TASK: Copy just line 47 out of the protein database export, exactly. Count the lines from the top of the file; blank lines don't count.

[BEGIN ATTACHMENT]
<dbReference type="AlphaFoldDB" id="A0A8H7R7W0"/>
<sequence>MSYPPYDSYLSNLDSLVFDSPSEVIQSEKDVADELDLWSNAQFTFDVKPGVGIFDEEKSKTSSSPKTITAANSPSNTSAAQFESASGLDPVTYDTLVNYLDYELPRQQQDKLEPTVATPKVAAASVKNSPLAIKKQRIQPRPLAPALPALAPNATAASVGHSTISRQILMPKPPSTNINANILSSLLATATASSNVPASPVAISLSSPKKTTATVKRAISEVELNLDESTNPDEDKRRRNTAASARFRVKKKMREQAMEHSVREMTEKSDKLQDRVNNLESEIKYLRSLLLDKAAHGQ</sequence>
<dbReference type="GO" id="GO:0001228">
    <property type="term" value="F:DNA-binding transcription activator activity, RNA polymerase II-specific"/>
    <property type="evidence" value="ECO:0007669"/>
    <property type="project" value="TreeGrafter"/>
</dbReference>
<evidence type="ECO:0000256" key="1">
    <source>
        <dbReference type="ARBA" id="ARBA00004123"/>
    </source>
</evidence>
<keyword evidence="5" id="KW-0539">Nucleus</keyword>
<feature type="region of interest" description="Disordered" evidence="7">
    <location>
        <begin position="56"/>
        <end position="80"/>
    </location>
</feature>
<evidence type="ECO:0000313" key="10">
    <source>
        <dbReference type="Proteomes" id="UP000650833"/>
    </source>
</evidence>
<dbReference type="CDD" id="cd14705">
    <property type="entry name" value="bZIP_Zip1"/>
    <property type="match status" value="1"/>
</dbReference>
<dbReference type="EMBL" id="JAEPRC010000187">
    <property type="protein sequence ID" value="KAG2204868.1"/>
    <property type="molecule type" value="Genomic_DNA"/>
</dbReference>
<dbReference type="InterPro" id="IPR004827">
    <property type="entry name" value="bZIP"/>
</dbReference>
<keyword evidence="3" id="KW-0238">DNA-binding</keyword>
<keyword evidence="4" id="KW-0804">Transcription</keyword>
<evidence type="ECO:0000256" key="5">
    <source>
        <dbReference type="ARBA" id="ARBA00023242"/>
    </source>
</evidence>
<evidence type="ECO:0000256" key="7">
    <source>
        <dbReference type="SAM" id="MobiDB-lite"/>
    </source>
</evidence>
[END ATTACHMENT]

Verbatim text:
</evidence>